Direct Kingsdown Parade. Bristol. & say when you will come – & when you are come you will find us near the Montague Tavern. the name Roulwright on the door. My Mother has found as usual her companion cough for the winter. Edith is well. both desire to be remembered to you, & both will be glad to see you here. George is turned banker.  – & my brother Tom, the Admiral that is to be, has made another recapture I see by the Plymouth news. 
yours with respect & esteem
Your letter lay some days at Cottles or mine would not have borne so late a date.
* Address: To/ Mr John Rickman/ Christ Church/ Hampshire. A. /
Postmark: BRISTOL/ JAN 9 1800
Endorsement: Jan. 9: 1800
MS: Huntington Library, RS 3. ALS; 4p.
Previously published: Charles Cuthbert Southey (ed.), Life and Correspondence of Robert Southey, 6 vols (London, 1849–1850), II, pp. 44–47 [in part]; Orlo Williams, Lamb’s Friend the Census-Taker. Life and Letters of John Rickman (Boston and New York, 1912), p. 24 [paraphrased, but not quoted]. BACK
 A reply to Rickman’s letter to Southey, 4 January 1800, proposing a system of ‘beguinages’, modelled on lay Catholic communities of women in the Low Countries, in which poor single women could work and live together. BACK
 The reference is obscure. A ‘Theatre of Anatomy’ did not open in Bristol until 1807. Southey’s comment could be a garbled observation relating to Beddoes’s concern to disseminate his researches via theatrical public demonstration. Moreover, his awareness of medical theatres in other cities may have led Beddoes to consider opening a similar venue in Bristol. For example, Beddoes’ Contributions to Physical and Medical Knowledge, Principally from the West of England (Bristol, 1799), p. 19 described a ‘theatre’ in a Glasgow infirmary where students could observe operations. BACK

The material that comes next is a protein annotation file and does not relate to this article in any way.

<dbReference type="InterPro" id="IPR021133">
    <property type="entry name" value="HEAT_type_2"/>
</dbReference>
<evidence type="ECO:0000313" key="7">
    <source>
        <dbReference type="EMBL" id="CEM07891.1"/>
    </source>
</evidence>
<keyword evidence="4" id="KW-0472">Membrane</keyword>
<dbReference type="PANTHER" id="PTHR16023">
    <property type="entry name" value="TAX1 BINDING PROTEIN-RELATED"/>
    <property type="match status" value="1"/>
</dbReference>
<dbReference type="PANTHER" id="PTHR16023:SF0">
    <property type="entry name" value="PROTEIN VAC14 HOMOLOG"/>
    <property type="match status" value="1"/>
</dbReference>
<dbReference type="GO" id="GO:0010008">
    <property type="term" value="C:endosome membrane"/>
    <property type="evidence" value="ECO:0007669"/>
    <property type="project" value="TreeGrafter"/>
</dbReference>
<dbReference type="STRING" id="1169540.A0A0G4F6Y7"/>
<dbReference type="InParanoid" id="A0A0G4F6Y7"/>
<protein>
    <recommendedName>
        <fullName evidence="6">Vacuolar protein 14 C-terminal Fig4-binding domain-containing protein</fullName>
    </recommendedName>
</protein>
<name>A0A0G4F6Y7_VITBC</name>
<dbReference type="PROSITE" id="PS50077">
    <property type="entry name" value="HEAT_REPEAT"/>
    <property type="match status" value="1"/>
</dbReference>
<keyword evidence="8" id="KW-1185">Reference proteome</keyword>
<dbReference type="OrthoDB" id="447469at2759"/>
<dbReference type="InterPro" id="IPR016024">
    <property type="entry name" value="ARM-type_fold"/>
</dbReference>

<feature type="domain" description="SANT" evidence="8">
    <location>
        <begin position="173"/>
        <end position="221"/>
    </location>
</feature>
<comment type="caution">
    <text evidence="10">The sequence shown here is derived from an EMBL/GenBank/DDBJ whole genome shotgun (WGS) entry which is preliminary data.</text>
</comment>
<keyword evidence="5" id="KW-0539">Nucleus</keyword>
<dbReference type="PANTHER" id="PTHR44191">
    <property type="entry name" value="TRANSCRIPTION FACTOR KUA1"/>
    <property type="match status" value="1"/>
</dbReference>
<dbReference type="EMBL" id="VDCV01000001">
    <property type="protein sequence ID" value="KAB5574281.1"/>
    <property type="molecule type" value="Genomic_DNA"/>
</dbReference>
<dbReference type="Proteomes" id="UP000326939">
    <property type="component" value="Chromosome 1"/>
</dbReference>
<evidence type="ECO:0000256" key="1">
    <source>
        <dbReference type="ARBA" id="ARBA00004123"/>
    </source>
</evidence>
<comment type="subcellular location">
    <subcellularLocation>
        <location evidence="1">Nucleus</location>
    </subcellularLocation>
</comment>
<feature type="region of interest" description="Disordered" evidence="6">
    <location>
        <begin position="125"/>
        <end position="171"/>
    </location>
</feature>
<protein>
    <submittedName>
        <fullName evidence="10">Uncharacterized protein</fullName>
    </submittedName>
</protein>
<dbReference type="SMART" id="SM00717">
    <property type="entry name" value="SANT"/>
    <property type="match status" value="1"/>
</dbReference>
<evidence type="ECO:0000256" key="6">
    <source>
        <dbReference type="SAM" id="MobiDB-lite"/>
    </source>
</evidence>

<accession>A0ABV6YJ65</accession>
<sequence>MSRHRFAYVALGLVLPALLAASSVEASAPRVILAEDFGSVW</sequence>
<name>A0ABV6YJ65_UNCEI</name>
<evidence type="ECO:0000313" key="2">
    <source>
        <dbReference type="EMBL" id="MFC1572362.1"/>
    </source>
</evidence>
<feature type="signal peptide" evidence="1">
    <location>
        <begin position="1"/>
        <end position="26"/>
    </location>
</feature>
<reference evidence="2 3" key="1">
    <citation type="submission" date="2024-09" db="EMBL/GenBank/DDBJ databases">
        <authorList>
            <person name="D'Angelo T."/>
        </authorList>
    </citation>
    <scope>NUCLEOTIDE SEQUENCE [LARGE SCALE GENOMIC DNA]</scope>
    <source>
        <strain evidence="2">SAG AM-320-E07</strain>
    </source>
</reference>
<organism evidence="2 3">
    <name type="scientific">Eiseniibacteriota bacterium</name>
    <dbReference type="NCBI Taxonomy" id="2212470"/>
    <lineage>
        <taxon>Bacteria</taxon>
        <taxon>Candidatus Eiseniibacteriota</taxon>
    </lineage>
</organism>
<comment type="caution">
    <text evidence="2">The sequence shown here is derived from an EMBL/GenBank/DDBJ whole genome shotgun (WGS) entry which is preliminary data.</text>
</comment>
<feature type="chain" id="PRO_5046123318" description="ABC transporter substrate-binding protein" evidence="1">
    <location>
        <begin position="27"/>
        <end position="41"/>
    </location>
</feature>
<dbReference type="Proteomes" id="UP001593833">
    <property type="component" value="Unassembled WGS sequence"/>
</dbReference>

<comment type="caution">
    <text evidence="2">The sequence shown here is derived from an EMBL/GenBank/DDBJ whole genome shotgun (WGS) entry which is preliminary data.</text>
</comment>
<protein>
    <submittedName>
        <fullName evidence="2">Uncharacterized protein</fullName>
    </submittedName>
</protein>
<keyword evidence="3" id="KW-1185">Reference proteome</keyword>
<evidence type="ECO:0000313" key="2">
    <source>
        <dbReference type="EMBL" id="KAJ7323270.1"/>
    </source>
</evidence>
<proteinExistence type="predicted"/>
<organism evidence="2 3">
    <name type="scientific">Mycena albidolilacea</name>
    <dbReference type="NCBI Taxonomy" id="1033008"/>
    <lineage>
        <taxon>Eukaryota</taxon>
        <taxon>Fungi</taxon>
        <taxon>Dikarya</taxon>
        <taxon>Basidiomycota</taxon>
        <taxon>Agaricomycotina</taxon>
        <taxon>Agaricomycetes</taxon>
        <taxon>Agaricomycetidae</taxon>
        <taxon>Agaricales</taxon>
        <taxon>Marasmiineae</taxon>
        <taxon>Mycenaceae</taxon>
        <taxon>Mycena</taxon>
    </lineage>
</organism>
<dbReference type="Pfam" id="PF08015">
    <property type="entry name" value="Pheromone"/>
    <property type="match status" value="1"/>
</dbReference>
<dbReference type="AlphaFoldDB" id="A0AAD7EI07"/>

Beddoes gave regular lecture series in Bristol in the 1790s and early 1800s. His interest in popular medicine resulted in Hygëia; or, Essays Moral and Medical on the Causes Affecting the Personal State of Our Middling and Affluent Classes (1802). BACK
 In ancient Greece, natives of Boetia were regarded by their fellow Greeks as slow-witted and provincial. Southey is making the point that natives of Bristol (his birthplace) had once been similarly perceived by their countrymen. BACK
 Napoleon Bonaparte (1769–1821; First Consul 1799–1804, Emperor of the French, 1804–1814). Born in Corsica. Napoleon had conquered Egypt in 1798 and ended the rule of the Mameluke elite, but he had also played a key role in the Brumaire coup of November 1799 and the creation of the Constitution of the Year VIII, which concentrated power in the hands of three Consuls, with himself as First Consul. BACK
 Frederick, Duke of York (1763–1827; DNB), younger brother of George III and Commander-in-Chief of the British Army 1795–1827. He was in command of the failed Anglo-Russian invasion of Holland in 1799. BACK
 Alfred the Great (849–899; reigned 871–899; DNB); Roger Bacon (c. 1214–1294; DNB) Franciscan friar and scientist; Francis Bacon (1561–1626; DNB) statesman, philosopher and scientist; David Hartley (1705–1757; DNB) doctor and founder of the associationist school of psychology. BACK